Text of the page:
Jarrett Hurd easily wins his comeback fight over Francisco Santana
BROOKLYN, NY — Space between Jarrett Hurd and another fighter used to be a rare sight. “Swift” liked fighting in the proverbial phone booth. He had a penchant for excitement. That approach, Hurd would be the first to admit, would make fights far tougher than they had to be.
Hurd wanted to change.
More so, Hurd felt he had to change after suffering his first loss last May to Julian “J-Rock” Williams when he lost the IBF, IBO and WBA 154-pound belts.
Call Francisco Santana a trial balloon to measure how much of the “new” Jarrett Hurd (24-1, 17 knockouts) took root.
For one, Hurd used his jab far more than he had in recent memory. There was something else, too, space between Santana (25-9-1, 12 KOs) and Hurd.
Working under new trainer Kay Koroma, Hurd passed the first phase of this experiment with an easy 10-round victory at a 156-pound catchweight on Saturday night at Barclays Center under the Danny Garcia-Ivan Redkach title eliminator on Showtime Championship Boxing.
“We came out here and did what we wanted to do,” Hurd said. “The crowd didn’t love it, but you gotta understand, I got the unanimous decision and I did what I wanted to do. There was definitely no frustration. We didn’t want to go toe to toe and we didn’t want to make this a risky fight.
“We’ve moved on from the Julian Williams fight. We came out here, we had a long lay-off and we got the job done.
“We want the belts. We want the best. I’m not exactly sure what’s going to be the next move, but we want the belts.”
Hurd landed 233/684 total punches (34%) and 80/356 jabs (22%), to Santana’s 95/737 total and scant 5/219 jabs (2%).
But the “old” Jarrett Hurd did surface, like in the fifth, when he stood there with Santana in the middle of the ring and the two slugged it out, when Hurd landed a right uppercut, jolting Santana’s head back.
In the sixth, Hurd’s movement slowed. That gave Santana a chance to crack Hurd with a few shots, though not enough to really hurt Hurd.
The fighters drew a smattering of boos as the seventh came to a close, though it was pretty apparent, that whatever style Hurd utilized, he was effective—and well ahead.
A Hurd right uppercut dropped Santana in the last 10 seconds of the 10th.
By then, it was academic.
Also, on the undercard, Stephen “Cool Boy Steph” Fulton had a coming-out party. The Philadelphia junior featherweight is one of the best-kept secrets in boxing—but he made himself pretty known by dominating the previously undefeated Arnold Khegai (16-1-1, 10 KOs) in a 12-round unanimous decision.
Behind a consistent, steady jab, Fulton (18-0, 8 KOs) put on a great display of boxing, outclassing Khegai in 12-round super bantamweight bout, winning by scores of 117-111 on the scorecards of judges Waleska Roldan and Frank Lombardi, and a 116-112 tally by John McKaie.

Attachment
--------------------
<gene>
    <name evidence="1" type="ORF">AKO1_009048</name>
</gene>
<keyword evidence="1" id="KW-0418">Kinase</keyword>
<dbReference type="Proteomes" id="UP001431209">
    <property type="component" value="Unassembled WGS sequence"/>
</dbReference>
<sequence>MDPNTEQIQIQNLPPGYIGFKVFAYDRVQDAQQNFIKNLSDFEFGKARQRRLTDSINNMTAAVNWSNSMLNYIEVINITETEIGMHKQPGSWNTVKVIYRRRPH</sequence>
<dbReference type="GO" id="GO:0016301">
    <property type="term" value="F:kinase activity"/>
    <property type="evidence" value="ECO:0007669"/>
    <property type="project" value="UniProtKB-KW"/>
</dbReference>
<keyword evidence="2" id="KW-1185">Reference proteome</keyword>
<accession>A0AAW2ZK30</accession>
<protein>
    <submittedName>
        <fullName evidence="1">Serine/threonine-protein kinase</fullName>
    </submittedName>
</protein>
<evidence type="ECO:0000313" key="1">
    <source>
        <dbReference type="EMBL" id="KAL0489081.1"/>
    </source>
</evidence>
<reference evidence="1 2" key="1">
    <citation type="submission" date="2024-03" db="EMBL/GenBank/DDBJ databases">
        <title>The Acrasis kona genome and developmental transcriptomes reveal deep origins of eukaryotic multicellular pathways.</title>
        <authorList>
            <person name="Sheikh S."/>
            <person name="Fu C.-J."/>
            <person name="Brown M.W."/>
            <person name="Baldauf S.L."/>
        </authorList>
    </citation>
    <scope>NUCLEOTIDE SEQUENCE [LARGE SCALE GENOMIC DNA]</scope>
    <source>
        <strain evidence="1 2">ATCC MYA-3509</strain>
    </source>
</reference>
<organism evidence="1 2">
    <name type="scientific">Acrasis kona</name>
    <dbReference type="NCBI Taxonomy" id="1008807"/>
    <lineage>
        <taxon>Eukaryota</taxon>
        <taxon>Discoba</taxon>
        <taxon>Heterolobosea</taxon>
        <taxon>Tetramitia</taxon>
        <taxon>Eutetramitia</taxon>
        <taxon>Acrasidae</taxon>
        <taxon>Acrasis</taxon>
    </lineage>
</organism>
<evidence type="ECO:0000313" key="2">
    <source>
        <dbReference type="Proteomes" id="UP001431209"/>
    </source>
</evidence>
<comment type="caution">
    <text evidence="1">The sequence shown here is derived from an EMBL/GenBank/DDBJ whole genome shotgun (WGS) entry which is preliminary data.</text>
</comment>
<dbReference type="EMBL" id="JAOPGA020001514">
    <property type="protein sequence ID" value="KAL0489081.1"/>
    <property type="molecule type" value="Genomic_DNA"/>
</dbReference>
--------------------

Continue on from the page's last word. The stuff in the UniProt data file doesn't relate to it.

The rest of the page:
Roldan and Lombardi had Fulton winning five of the last six rounds.
Fulton landed 182/535 total punches (34%) to Khegai’s 123/649 (19%). But was Fulton’s effective jab that was the difference. Fulton landed 83/328 jabs (25%) to Khegai’s mere 28/222 (13%).
“I felt great against a tough opponent,” Fulton said. “I stayed on my boxing, kept him off his game and pulled a victory out. I knew he was a rough and tumble customer, so I just had to keep my composure.
“That’s what I do. I use my jab. I tried to utilize the jab all night and win the fight behind the jab. I showed that I’m ready for a world title next. I stayed smart and kept boxing. I used my jab in every round and that’s why I pulled the victory out.
“It feels good to get this win. We’ve been through tough times and fought tough opponents. I’m proud of my team for staying together. We’re Philly strong.
“I want that world title. I’m going to train even harder for my next performance so if I have to dog out it out even more, I’ll be ready.”
Early on, it was Khegai playing the role of stalker, forcing Fulton backwards. Fulton made him pay on occasion with the jab as Khegai charged ahead. Khegai tried going to the body, and there were a few times he landed.
By the midway point of the fight, Fulton found a rhythm that was frustrating Khegai, who resorted to hitting Fulton late after the breaks and hitting him on the back of his head.
With 1:09 left in the ninth, Willis warned Khegai about hitting Fulton in the back of the head. After nine, it was easy to see Fulton far ahead.
With 2:35 left in the fight, Khegai landed a big right that Fulton took. Fulton stayed within himself, remaining calm in his boxing bubble. And by the middle of the round, Fulton regained his cadence.
Welterweight Keeshawn Williams (7-0-1, 2 KOs) pounded on Gaku Takahashi (16-11-1, 8 KOs) for eight rounds to win a unanimous decision. Takahashi, bloodied and terribly outclassed, gave a great effort in the loss. Williams was simply too strong and too fast for the Japanese fighter.
In a six-round middleweight fight, Lorenzo Simpson (7-0, 4 KOs) won a unanimous decision over Antonio Hernandez (2-12-1). The fight may have been more difficult than Simpson anticipated. Hernandez stung him at times, though Simpson was in control for the majority of the six rounds.
In the first fight of the night, heavyweight Steven Torres (2-0, 2 KOs) stopped Dakota Witkopf (1-2, 1 KO) at 1:28 of a scheduled four-rounder.